At an early age we are told to put away the crayons and deal with the real world. And so we ‘grow up’, take jobs, create families; but we never really abandon the imaginary, the hoped for. We each carry within ourselves a vision (however obscured) of how we think the world should be.  The three views we are using as a basis for deliberation in this project present arcs of work that move towards a culminating vision of how the world should be, of how things should work. It takes some imagination to move from here (the three views of work) to there (a future endpoint) but…we all undertake this work, the work of extension, because we want to change the world. We want to change the world because we know it is broken and in need of our care and attention. And we want the future to be better, we want the future to be at least one step further down the path to what we imagined life could be.

We also want to be taken seriously in our work and so the crayons –generally – remain safely in the box. And we are busy people, moving from task to task to program to meeting. But I think it’s time to open the box of crayons, sit down with some newsprint and go to town. Let’s unlock the visions and imaginations we had in youth and temper that with what we have learned so far in life. Let’s let our imaginations run rampant across the fields of our hard won experience to reconnect with and re-imagine the futures we used to dream of.

Let’s tell more stories that shine with the light of what we hope for
Let’s paint murals that enliven the villages, towns and cities of our future(s).
Let’s perform the plays, dance the dances, and sing the songs that exist in our secret dreams of a better world.
Let’s reclaim the mundane and transform it, in order to fuel visions and dreams.
Let’s remember why we do the work we do and then speak that remembrance.

Paul Treadwell

Mona Caron - Noe Valley Mural

Mona Caron – Noe Valley Mural

Image from a mural by Mona Caron -
Mona Caron is a San Francisco-based professional artist, focusing on site-specific and community-reflecting murals in public space.

October 8, 2014 – Voices & Values: Extension, engagement and the future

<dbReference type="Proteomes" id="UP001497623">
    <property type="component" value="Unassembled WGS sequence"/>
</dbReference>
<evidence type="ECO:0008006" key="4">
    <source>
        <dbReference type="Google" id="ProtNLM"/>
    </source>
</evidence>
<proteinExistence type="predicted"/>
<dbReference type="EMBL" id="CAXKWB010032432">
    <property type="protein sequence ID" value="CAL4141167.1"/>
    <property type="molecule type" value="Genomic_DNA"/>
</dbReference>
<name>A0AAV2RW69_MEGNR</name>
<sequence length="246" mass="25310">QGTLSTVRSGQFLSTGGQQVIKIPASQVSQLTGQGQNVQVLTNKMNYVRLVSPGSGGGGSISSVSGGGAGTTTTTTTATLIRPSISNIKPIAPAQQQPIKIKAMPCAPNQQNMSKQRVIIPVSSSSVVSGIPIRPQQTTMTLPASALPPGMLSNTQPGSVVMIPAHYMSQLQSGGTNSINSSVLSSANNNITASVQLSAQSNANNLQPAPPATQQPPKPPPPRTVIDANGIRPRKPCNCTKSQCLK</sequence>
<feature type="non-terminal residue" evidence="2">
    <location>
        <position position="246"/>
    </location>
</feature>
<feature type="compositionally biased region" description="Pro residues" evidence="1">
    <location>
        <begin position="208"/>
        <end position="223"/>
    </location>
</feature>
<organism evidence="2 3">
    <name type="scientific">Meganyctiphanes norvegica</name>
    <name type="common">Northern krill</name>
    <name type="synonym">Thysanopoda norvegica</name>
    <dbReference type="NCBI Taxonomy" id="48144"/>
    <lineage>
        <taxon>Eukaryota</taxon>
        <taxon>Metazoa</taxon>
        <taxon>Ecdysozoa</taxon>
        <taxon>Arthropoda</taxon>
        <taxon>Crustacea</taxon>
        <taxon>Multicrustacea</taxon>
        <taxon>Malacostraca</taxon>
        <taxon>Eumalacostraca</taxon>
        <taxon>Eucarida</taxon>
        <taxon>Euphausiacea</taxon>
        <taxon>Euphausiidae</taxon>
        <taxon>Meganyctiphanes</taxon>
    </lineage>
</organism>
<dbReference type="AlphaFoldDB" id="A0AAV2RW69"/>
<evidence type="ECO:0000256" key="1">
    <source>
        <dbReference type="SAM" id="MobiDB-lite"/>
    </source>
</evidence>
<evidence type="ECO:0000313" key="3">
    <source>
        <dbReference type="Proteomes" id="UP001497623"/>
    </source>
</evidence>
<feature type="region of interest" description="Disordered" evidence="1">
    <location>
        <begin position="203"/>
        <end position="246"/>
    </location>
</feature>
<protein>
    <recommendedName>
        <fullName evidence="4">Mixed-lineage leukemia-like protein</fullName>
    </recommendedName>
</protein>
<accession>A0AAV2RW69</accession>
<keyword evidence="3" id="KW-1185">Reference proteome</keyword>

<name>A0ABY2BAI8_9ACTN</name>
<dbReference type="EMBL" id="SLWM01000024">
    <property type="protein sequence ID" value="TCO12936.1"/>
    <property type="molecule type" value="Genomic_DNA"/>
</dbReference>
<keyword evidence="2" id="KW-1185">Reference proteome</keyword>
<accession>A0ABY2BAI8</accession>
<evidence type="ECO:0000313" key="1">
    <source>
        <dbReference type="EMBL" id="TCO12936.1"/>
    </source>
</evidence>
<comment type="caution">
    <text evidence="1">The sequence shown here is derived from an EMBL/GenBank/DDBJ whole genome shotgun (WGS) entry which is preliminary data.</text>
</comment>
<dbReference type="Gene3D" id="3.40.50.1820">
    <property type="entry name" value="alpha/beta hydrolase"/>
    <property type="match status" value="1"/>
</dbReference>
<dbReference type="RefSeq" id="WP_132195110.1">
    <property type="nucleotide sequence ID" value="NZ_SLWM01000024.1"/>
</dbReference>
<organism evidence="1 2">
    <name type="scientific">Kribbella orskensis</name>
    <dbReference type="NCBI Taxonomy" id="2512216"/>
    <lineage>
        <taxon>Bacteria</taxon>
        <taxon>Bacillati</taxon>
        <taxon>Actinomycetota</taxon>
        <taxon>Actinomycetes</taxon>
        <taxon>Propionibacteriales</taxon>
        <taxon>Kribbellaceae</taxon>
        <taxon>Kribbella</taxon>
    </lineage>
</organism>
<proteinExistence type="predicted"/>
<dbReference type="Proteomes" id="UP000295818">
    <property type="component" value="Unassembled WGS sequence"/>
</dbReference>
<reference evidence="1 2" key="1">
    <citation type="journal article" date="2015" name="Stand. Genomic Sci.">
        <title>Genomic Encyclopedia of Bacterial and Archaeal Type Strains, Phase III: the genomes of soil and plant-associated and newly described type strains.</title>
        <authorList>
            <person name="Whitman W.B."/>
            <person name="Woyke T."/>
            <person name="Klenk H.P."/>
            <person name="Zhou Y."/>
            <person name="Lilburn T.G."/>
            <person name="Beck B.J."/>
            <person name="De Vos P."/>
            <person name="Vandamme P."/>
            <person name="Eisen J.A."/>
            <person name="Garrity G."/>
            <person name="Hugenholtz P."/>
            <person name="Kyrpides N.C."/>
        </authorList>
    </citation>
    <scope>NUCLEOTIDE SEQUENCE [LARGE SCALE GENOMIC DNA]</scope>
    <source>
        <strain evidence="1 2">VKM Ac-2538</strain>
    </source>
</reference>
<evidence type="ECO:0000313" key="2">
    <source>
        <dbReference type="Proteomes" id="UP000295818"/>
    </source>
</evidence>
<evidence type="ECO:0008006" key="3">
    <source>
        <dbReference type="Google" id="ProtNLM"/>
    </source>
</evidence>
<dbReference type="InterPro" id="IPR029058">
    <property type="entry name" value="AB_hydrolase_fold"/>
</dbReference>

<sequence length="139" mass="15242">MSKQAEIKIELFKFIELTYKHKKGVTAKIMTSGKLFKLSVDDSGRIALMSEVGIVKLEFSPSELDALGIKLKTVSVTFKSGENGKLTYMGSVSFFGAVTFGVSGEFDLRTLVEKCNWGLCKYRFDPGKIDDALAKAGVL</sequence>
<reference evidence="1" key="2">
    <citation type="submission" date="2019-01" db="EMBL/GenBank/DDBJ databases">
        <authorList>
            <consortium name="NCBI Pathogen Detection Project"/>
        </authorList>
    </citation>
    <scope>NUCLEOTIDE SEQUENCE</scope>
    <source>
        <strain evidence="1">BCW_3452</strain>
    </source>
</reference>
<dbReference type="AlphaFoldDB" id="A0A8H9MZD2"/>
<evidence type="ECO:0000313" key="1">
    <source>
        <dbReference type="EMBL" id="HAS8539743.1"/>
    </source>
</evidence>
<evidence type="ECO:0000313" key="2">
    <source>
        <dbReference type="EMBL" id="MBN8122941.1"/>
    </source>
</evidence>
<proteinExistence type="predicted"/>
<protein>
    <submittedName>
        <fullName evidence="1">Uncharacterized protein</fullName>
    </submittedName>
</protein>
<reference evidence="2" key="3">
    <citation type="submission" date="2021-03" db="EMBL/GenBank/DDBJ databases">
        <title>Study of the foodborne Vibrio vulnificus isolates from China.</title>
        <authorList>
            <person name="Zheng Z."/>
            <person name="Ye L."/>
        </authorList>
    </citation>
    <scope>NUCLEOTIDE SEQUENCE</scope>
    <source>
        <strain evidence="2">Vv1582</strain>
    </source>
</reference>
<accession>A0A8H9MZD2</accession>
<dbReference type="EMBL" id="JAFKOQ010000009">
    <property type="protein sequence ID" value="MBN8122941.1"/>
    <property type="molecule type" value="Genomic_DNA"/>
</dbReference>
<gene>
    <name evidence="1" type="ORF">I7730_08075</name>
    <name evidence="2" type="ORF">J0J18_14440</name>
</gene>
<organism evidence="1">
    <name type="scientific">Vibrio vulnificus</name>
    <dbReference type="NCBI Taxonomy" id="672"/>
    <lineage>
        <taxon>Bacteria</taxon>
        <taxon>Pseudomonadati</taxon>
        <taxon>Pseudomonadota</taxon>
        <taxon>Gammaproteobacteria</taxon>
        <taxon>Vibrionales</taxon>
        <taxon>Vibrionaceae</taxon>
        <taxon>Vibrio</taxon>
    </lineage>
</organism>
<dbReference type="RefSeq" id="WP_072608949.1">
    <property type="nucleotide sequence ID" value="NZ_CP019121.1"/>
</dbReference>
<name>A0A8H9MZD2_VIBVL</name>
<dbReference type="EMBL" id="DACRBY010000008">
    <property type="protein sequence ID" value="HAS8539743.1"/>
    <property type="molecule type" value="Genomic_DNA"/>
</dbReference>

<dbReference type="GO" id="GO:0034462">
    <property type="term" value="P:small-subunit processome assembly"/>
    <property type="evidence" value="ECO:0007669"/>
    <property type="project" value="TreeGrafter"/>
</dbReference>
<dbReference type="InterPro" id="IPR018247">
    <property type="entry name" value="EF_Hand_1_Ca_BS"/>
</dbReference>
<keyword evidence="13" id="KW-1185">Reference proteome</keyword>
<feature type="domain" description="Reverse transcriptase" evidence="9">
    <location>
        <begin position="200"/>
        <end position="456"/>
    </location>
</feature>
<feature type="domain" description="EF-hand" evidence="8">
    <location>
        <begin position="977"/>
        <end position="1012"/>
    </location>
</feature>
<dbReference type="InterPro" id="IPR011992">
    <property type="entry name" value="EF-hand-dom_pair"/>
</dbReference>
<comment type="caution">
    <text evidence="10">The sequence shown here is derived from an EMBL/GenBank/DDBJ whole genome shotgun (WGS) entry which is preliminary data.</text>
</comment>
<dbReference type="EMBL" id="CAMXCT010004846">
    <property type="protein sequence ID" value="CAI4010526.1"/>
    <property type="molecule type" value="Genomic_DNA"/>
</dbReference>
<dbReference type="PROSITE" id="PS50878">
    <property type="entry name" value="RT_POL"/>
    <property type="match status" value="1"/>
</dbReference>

Save the date! During the afternoon of October 8, 2014 plan on coming and participating in the capstone event of the Extension reconsidered project in New York State. We’ll be gathering in Barnes Hall here at Cornell University for an afternoon of stories, theater and discussion as we wrap up the project. Minimal PowerPoint and maximum dialog is our clarion call for this event. Staying true to our theme of “Join the conversation” there will be plenty of opportunities to interact and engage with friends and colleagues who are passionate about the future of Cooperative Extension.

The afternoon will be (loosely) divided into three chapters. During the first we’ll present a snapshot of some of the key moments from the project. Chapter two will consist of a performance by Civic Ensemble (plus a few special guests) woven from voices that have contributed the conversation around Extension Reconsidered here in New York State these past few months. And chapter three is an open invitation to dialog.

We’re anticipating a dynamic, thought provoking afternoon and we’d like you to join us!

October 8, 2014 1:30-4:00 PM

Barnes Hall (Click here for map)

Cornell University

Ithaca, NY 14853

Compost Theater – performing education.

While there is a history of using the arts in extension work, it is often not the first thing people think of when the think of our work. But there are elements of theater in much of the educational outreach we do – even if it is not defined, or thought of, as such. Leading an engaging workshop can be a performance art. If we think back to the educators in our lives who had the most impact it is easy enough to identify the “theater” of teaching at work.

And sometimes the theater is explicit. Compost Theater is one example of a deliberate and constructive use of ‘theater arts’ as an educational tools. Compost Theater was born in the Tompkins County Cooperative Extension Compost Education program. With a 3 member cast, Compost Theater happened in a diversity of locations with audiences drawn from across the life span.



For those of youPopular theater in Nicaragua - educating coop members about a new law looking for more information on theater – particularly a thread called “Popular Theater – and it’s use in educational programming a starting point would be Bates, R. A. (1996). Popular theater: A useful process for adult educators. Adult Education Quarterly46(4), 224-236.

Popular theater is deeply tied to the Latin American Popular Education movement and has roots in the work of Paulo Freire (among others).  To learn more about popular education this article at infed will give you some background and sources for further reading.



Rooted in community

From the beginning,CCE has always been deeply rooted in communities across New York State. The tradition of the county agent (now educator), connected to Cornell but living and working in the local community, has evolved over time to meet new needs and challenges. But it has been, and still is, one of the distinguishing features of extension work in our state. This short video documents a community art installation that just took place here on campus, but speaks to our deeply rooted tradition.